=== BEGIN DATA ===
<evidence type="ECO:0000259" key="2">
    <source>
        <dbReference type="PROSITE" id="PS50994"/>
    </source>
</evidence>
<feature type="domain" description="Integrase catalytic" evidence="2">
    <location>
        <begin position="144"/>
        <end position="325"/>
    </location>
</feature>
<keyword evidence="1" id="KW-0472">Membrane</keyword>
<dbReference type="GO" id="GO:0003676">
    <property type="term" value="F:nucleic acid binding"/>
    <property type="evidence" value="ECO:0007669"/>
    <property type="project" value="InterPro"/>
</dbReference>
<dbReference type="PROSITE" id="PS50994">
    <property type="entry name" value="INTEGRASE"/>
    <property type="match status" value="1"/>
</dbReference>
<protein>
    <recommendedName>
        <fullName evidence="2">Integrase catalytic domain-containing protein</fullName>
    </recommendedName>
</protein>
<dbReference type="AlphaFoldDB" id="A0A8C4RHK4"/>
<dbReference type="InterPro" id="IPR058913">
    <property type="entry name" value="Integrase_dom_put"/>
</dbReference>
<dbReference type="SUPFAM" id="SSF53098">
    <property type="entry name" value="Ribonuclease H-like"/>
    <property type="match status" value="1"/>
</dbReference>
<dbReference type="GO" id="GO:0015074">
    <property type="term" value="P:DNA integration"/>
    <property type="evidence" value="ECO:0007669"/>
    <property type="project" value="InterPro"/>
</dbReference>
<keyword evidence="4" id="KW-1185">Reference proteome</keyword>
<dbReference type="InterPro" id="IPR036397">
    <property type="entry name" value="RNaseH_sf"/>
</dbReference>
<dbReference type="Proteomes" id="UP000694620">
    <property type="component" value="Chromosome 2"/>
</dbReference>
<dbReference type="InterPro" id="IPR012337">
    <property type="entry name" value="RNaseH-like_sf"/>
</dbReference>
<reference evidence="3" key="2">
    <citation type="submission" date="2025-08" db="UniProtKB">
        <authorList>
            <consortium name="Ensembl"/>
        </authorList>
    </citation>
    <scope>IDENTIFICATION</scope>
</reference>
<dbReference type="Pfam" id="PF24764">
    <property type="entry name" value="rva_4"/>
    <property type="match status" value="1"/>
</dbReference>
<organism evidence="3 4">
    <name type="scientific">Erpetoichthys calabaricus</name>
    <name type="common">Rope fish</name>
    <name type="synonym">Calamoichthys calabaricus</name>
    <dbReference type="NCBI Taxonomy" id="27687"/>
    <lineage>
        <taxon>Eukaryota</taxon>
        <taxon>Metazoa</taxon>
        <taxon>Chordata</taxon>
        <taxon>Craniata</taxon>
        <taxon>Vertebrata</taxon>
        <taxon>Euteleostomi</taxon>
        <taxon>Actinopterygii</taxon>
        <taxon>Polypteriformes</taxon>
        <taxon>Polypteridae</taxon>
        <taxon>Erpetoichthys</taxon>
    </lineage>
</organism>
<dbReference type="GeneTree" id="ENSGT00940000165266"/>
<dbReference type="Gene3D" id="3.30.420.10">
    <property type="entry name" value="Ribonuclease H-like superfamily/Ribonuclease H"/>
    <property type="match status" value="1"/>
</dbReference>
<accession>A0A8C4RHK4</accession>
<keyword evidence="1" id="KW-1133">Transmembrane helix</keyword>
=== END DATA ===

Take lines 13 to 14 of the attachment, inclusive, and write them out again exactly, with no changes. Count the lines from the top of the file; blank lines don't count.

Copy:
<dbReference type="GO" id="GO:0003676">
    <property type="term" value="F:nucleic acid binding"/>